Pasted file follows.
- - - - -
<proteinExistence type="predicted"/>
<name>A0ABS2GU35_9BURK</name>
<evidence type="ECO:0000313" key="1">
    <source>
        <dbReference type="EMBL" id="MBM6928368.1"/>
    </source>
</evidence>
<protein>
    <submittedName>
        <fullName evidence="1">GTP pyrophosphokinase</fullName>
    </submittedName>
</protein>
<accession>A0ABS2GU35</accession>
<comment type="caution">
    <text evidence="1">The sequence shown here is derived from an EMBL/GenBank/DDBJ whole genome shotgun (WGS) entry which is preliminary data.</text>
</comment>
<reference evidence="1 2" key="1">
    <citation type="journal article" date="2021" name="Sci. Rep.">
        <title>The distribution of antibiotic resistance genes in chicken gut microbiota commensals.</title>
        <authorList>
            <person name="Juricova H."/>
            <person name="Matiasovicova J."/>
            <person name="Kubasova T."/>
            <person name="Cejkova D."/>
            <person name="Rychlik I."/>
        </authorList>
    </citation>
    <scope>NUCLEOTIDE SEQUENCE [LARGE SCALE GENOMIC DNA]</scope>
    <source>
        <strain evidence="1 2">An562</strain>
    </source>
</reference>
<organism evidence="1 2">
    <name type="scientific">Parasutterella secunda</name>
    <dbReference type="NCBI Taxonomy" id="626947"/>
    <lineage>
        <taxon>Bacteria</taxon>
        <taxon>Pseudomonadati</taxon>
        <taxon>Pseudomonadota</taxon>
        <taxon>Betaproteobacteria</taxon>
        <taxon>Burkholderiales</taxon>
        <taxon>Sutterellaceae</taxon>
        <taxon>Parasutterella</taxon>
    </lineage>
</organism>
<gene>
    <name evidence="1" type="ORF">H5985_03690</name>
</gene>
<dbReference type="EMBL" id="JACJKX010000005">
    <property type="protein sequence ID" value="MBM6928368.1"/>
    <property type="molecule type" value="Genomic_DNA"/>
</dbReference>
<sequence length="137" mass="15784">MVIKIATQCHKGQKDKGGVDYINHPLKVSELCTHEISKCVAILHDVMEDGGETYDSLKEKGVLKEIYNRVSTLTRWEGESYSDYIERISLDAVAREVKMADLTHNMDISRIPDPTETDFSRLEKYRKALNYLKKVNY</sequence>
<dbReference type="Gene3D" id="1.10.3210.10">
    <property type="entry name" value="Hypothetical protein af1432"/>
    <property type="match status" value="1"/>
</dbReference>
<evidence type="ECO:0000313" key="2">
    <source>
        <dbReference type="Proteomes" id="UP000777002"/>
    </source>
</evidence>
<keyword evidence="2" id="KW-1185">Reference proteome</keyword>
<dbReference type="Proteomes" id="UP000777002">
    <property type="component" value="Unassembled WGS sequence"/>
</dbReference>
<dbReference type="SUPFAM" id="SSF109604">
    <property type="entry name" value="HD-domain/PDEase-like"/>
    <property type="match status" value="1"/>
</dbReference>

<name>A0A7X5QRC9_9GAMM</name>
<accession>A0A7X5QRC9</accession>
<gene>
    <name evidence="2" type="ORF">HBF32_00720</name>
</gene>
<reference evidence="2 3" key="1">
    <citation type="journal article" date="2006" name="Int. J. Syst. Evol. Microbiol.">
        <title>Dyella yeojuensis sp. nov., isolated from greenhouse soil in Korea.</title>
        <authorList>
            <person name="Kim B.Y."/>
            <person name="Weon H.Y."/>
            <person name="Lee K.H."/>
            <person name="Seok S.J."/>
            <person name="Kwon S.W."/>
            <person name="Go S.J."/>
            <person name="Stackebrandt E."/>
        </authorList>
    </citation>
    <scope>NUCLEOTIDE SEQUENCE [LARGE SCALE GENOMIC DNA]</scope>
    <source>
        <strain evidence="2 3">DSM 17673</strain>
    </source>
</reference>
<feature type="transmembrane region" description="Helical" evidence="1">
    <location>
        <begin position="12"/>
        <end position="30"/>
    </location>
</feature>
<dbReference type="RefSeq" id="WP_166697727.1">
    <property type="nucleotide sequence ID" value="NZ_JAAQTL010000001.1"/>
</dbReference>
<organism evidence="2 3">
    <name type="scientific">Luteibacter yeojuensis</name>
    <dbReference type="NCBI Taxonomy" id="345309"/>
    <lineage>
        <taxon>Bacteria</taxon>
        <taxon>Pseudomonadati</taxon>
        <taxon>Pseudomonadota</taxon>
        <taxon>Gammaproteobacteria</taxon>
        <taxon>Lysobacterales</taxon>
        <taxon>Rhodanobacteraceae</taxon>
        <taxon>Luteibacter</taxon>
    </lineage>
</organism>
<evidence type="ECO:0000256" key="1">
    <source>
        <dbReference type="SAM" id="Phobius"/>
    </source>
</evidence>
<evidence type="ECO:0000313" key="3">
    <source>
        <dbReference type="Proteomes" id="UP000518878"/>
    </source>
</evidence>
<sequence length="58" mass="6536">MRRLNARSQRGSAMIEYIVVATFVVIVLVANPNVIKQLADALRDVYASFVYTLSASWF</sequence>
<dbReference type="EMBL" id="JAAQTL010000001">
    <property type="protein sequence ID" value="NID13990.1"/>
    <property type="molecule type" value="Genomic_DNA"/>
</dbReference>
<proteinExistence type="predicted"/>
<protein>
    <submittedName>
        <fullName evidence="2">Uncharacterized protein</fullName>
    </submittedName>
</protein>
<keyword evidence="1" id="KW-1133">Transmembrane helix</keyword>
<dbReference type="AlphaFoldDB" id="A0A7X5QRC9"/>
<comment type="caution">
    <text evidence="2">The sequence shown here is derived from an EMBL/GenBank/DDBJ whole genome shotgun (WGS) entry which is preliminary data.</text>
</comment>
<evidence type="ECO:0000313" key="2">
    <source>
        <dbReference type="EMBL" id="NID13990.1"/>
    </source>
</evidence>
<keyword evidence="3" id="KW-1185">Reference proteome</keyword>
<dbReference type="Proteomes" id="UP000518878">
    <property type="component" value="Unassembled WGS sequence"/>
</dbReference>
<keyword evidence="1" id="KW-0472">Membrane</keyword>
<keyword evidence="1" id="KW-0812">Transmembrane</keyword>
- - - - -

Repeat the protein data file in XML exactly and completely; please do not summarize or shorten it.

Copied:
<proteinExistence type="predicted"/>
<name>A0ABS2GU35_9BURK</name>
<evidence type="ECO:0000313" key="1">
    <source>
        <dbReference type="EMBL" id="MBM6928368.1"/>
    </source>
</evidence>
<protein>
    <submittedName>
        <fullName evidence="1">GTP pyrophosphokinase</fullName>
    </submittedName>
</protein>
<accession>A0ABS2GU35</accession>
<comment type="caution">
    <text evidence="1">The sequence shown here is derived from an EMBL/GenBank/DDBJ whole genome shotgun (WGS) entry which is preliminary data.</text>
</comment>
<reference evidence="1 2" key="1">
    <citation type="journal article" date="2021" name="Sci. Rep.">
        <title>The distribution of antibiotic resistance genes in chicken gut microbiota commensals.</title>
        <authorList>
            <person name="Juricova H."/>
            <person name="Matiasovicova J."/>
            <person name="Kubasova T."/>
            <person name="Cejkova D."/>
            <person name="Rychlik I."/>
        </authorList>
    </citation>
    <scope>NUCLEOTIDE SEQUENCE [LARGE SCALE GENOMIC DNA]</scope>
    <source>
        <strain evidence="1 2">An562</strain>
    </source>
</reference>
<organism evidence="1 2">
    <name type="scientific">Parasutterella secunda</name>
    <dbReference type="NCBI Taxonomy" id="626947"/>
    <lineage>
        <taxon>Bacteria</taxon>
        <taxon>Pseudomonadati</taxon>
        <taxon>Pseudomonadota</taxon>
        <taxon>Betaproteobacteria</taxon>
        <taxon>Burkholderiales</taxon>
        <taxon>Sutterellaceae</taxon>
        <taxon>Parasutterella</taxon>
    </lineage>
</organism>
<gene>
    <name evidence="1" type="ORF">H5985_03690</name>
</gene>
<dbReference type="EMBL" id="JACJKX010000005">
    <property type="protein sequence ID" value="MBM6928368.1"/>
    <property type="molecule type" value="Genomic_DNA"/>
</dbReference>
<sequence length="137" mass="15784">MVIKIATQCHKGQKDKGGVDYINHPLKVSELCTHEISKCVAILHDVMEDGGETYDSLKEKGVLKEIYNRVSTLTRWEGESYSDYIERISLDAVAREVKMADLTHNMDISRIPDPTETDFSRLEKYRKALNYLKKVNY</sequence>
<dbReference type="Gene3D" id="1.10.3210.10">
    <property type="entry name" value="Hypothetical protein af1432"/>
    <property type="match status" value="1"/>
</dbReference>
<evidence type="ECO:0000313" key="2">
    <source>
        <dbReference type="Proteomes" id="UP000777002"/>
    </source>
</evidence>
<keyword evidence="2" id="KW-1185">Reference proteome</keyword>
<dbReference type="Proteomes" id="UP000777002">
    <property type="component" value="Unassembled WGS sequence"/>
</dbReference>
<dbReference type="SUPFAM" id="SSF109604">
    <property type="entry name" value="HD-domain/PDEase-like"/>
    <property type="match status" value="1"/>
</dbReference>

<name>A0A7X5QRC9_9GAMM</name>
<accession>A0A7X5QRC9</accession>
<gene>
    <name evidence="2" type="ORF">HBF32_00720</name>
</gene>
<reference evidence="2 3" key="1">
    <citation type="journal article" date="2006" name="Int. J. Syst. Evol. Microbiol.">
        <title>Dyella yeojuensis sp. nov., isolated from greenhouse soil in Korea.</title>
        <authorList>
            <person name="Kim B.Y."/>
            <person name="Weon H.Y."/>
            <person name="Lee K.H."/>
            <person name="Seok S.J."/>
            <person name="Kwon S.W."/>
            <person name="Go S.J."/>
            <person name="Stackebrandt E."/>
        </authorList>
    </citation>
    <scope>NUCLEOTIDE SEQUENCE [LARGE SCALE GENOMIC DNA]</scope>
    <source>
        <strain evidence="2 3">DSM 17673</strain>
    </source>
</reference>
<feature type="transmembrane region" description="Helical" evidence="1">
    <location>
        <begin position="12"/>
        <end position="30"/>
    </location>
</feature>
<dbReference type="RefSeq" id="WP_166697727.1">
    <property type="nucleotide sequence ID" value="NZ_JAAQTL010000001.1"/>
</dbReference>
<organism evidence="2 3">
    <name type="scientific">Luteibacter yeojuensis</name>
    <dbReference type="NCBI Taxonomy" id="345309"/>
    <lineage>
        <taxon>Bacteria</taxon>
        <taxon>Pseudomonadati</taxon>
        <taxon>Pseudomonadota</taxon>
        <taxon>Gammaproteobacteria</taxon>
        <taxon>Lysobacterales</taxon>
        <taxon>Rhodanobacteraceae</taxon>
        <taxon>Luteibacter</taxon>
    </lineage>
</organism>
<evidence type="ECO:0000256" key="1">
    <source>
        <dbReference type="SAM" id="Phobius"/>
    </source>
</evidence>
<evidence type="ECO:0000313" key="3">
    <source>
        <dbReference type="Proteomes" id="UP000518878"/>
    </source>
</evidence>
<sequence length="58" mass="6536">MRRLNARSQRGSAMIEYIVVATFVVIVLVANPNVIKQLADALRDVYASFVYTLSASWF</sequence>
<dbReference type="EMBL" id="JAAQTL010000001">
    <property type="protein sequence ID" value="NID13990.1"/>
    <property type="molecule type" value="Genomic_DNA"/>
</dbReference>
<proteinExistence type="predicted"/>
<protein>
    <submittedName>
        <fullName evidence="2">Uncharacterized protein</fullName>
    </submittedName>
</protein>
<keyword evidence="1" id="KW-1133">Transmembrane helix</keyword>
<dbReference type="AlphaFoldDB" id="A0A7X5QRC9"/>
<comment type="caution">
    <text evidence="2">The sequence shown here is derived from an EMBL/GenBank/DDBJ whole genome shotgun (WGS) entry which is preliminary data.</text>
</comment>
<evidence type="ECO:0000313" key="2">
    <source>
        <dbReference type="EMBL" id="NID13990.1"/>
    </source>
</evidence>
<keyword evidence="3" id="KW-1185">Reference proteome</keyword>
<dbReference type="Proteomes" id="UP000518878">
    <property type="component" value="Unassembled WGS sequence"/>
</dbReference>
<keyword evidence="1" id="KW-0472">Membrane</keyword>
<keyword evidence="1" id="KW-0812">Transmembrane</keyword>